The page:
You grab a group of people and you analyze all of their characteristics and conclude that the majority have x characteristics in common. Therefore, that is what defines this group. Let’s label them Y. You draw notions (judgement) based on group Y’s characteristics. Then, it depends on what characteristic you are focusing on, it could be good or bad. When you look at an individual from group Y, that known characteristic is all you see. Then you begin taking stock of who you are and how you fit into the world. You compare your findings of yourself to theirs.That group has different characteristics than yours.
“Well, their beliefs are different than mine; I don’t view the world that way.”
Your perspective of the world is put into question and that causes turmoil. Fear arises and you begin creating boundaries to protect your existence — you cling to your labels for salvation and hope — hope, that as a group, they can’t take you down. What is wrong with that notion? You are separating yourself from humanity by being fearful of the unknown. Division arises and then it becomes you vs. them.
The one thing that separates our species from the rest of the animal kingdom is our ability to look ahead at the future and ponder the past. We fear the future because it is unknown. We fear death — the irreversible. We fear a future in which our existence will change and will forever be irreversible.(Stephen West)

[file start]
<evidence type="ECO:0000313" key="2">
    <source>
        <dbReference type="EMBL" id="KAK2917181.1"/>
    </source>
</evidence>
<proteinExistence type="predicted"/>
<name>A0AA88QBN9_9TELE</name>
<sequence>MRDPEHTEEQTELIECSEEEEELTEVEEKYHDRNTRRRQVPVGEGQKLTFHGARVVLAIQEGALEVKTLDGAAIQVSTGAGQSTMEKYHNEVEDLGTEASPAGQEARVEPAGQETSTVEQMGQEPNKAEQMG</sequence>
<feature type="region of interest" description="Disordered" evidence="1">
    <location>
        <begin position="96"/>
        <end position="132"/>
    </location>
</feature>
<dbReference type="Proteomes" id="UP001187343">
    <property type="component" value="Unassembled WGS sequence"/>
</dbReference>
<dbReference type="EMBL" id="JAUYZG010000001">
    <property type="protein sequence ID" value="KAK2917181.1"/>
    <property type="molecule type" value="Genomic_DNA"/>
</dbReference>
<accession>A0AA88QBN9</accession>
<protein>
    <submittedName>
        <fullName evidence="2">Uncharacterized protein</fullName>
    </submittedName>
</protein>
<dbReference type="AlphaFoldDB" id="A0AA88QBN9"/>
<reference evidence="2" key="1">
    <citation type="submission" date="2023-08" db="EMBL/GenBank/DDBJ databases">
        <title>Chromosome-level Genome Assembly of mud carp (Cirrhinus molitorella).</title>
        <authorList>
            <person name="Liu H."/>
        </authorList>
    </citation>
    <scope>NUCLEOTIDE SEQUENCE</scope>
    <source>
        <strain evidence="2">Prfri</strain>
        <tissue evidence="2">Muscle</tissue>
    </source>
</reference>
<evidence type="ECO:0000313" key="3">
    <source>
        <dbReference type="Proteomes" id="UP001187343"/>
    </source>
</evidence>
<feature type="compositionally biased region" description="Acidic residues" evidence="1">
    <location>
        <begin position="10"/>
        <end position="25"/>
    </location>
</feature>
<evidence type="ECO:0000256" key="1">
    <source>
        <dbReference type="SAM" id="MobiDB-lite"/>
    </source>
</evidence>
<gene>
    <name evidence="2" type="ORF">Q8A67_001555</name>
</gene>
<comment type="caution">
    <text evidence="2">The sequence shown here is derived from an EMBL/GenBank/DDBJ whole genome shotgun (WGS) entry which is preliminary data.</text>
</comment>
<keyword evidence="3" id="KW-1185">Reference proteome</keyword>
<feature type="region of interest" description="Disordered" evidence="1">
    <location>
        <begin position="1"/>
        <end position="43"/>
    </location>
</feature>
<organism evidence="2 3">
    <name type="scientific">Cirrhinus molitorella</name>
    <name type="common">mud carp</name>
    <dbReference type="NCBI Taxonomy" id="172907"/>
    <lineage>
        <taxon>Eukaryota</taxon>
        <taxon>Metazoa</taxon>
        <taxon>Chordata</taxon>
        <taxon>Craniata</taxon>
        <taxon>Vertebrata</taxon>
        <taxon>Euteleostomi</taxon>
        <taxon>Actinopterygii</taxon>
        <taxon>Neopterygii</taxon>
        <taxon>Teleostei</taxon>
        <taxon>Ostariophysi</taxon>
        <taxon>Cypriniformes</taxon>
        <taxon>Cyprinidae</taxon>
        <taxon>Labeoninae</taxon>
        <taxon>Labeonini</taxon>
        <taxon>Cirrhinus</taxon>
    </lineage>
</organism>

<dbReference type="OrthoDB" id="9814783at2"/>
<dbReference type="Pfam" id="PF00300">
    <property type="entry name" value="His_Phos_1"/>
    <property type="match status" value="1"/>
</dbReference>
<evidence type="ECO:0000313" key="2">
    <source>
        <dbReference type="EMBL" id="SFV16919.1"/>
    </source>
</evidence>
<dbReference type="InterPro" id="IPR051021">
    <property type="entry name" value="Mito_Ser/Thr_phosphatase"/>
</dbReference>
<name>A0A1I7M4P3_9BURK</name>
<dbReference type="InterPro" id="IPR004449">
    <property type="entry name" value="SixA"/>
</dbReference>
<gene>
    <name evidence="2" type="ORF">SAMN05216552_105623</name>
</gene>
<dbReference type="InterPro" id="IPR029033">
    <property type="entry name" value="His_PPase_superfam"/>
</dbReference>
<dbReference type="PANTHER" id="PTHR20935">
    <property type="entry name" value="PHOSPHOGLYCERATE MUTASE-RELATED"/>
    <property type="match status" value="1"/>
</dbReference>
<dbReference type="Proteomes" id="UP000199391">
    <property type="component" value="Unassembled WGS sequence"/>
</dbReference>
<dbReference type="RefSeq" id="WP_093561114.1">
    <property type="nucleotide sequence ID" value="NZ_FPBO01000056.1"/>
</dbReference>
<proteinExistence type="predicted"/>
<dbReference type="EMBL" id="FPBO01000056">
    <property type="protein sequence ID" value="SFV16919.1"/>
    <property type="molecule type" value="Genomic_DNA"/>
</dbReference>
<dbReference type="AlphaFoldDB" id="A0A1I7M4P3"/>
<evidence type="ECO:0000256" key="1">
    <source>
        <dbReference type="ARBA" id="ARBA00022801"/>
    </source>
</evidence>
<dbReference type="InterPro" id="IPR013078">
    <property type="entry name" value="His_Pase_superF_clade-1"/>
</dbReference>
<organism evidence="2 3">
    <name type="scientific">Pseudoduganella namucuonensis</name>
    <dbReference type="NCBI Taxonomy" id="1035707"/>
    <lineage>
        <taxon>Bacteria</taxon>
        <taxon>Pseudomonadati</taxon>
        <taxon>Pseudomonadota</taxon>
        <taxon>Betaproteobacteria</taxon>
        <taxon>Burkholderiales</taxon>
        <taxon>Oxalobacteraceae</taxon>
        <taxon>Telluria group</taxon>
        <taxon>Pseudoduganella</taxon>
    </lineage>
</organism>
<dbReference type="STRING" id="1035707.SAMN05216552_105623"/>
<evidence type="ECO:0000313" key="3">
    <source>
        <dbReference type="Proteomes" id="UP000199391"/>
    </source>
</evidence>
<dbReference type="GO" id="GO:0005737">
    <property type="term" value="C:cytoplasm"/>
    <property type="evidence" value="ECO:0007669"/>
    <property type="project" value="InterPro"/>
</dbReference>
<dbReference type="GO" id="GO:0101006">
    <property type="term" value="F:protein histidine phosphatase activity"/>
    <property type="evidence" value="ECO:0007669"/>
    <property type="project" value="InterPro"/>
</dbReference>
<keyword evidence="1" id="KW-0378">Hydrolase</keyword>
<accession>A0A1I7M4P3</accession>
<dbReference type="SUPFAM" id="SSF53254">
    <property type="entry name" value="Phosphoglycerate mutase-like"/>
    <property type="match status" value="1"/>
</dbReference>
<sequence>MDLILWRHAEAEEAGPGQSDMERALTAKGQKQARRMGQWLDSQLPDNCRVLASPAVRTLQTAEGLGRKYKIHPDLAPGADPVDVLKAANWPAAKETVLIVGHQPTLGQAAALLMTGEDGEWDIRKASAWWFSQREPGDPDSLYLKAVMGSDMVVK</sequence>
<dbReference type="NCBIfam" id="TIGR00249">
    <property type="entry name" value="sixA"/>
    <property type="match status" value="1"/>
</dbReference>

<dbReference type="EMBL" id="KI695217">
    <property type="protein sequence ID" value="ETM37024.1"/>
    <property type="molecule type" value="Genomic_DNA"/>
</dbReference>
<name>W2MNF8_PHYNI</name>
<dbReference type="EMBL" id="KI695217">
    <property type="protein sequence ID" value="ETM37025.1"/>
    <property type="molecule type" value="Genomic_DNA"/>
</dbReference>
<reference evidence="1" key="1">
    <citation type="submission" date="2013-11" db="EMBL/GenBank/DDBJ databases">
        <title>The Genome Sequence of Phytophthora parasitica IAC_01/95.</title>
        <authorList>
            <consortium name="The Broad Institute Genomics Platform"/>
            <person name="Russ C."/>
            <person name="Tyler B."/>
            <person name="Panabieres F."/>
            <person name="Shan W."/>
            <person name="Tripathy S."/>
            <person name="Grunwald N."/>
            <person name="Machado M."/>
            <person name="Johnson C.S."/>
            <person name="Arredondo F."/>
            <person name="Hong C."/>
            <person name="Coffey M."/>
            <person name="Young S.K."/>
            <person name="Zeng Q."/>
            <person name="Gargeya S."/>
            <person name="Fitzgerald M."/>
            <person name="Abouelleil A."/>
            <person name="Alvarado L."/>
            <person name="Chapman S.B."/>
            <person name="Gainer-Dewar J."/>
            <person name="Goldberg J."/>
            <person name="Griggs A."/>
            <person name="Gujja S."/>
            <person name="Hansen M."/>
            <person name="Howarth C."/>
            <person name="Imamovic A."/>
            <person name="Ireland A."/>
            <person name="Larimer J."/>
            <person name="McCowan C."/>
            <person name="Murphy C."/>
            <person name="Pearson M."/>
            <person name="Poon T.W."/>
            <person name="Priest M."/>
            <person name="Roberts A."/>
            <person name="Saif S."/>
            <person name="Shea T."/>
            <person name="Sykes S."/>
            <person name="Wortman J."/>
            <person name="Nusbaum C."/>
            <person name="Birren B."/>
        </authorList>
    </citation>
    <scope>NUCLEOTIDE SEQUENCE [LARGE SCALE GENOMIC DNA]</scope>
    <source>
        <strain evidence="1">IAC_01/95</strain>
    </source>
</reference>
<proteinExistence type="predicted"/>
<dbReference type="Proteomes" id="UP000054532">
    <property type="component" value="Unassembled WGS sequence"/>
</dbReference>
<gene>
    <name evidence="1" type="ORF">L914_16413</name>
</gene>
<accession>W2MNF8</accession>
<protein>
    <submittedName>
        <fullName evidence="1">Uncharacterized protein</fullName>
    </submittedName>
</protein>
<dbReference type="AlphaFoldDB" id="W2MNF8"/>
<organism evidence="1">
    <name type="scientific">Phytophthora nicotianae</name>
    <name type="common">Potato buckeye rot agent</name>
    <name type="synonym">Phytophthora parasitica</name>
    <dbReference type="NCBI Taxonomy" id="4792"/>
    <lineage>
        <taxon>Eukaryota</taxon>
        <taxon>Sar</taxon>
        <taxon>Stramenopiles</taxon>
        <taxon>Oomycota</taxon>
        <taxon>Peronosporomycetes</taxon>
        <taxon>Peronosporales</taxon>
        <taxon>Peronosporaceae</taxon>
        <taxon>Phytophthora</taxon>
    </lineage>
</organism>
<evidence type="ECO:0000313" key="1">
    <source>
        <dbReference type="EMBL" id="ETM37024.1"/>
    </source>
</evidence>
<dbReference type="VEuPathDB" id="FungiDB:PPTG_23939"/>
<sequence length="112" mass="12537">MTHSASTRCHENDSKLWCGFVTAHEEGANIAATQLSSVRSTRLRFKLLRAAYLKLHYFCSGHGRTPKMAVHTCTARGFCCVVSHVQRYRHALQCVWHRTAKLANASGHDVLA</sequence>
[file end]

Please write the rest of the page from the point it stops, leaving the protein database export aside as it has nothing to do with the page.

We are reactionary creatures that handle fear in a multitude of ways.
- Freezing in place and feeling terror if we can’t do anything to avoid the immediate danger.
- Running or escaping from the immediate danger,
- Sharply focusing our attention and mobilizing us to act to reduce or eliminate the danger when we can take effective action to cope with the threat, or
- Panic, including shortness of breath, racing heartbeat, and the inability to focus on anything but worrying about the feared future event,
- Fighting to destroy the object of our fear.
( EmotionalCompetency.com © 2005–2009 by Leland R. Beaumont)
Somewhere down the road we began dissociating from the fact that we are all Humans. We became subject to our labels and refuse to look beyond them. We created the boundaries we live in. We are giving into fear and living comfortably behind the labels we have created. If there is one notion we can be united on, it is that at the end of the day, we are all humans. United we are humanity.
The philosopher Plotinus says -
“It is in virtue of unity that beings are beings…deprived of unity, a thing ceases to be what it is called…unity gone, neither remains thus even continuous magnitudes could not exist without an inherent unity; break them apart and their very being is altered in the measure of the breach of unity.” (The Enneads of Plotinus)
Finding the Label that Best Suits Me
I am also bisexual — I wasn’t always. I grew up heterosexual, until, I met an individual (woman) who awoke feelings in me I never knew I had. It was a very confusing point in my life. I didn’t identify as gay, and I was not attracted to women but I loved a woman.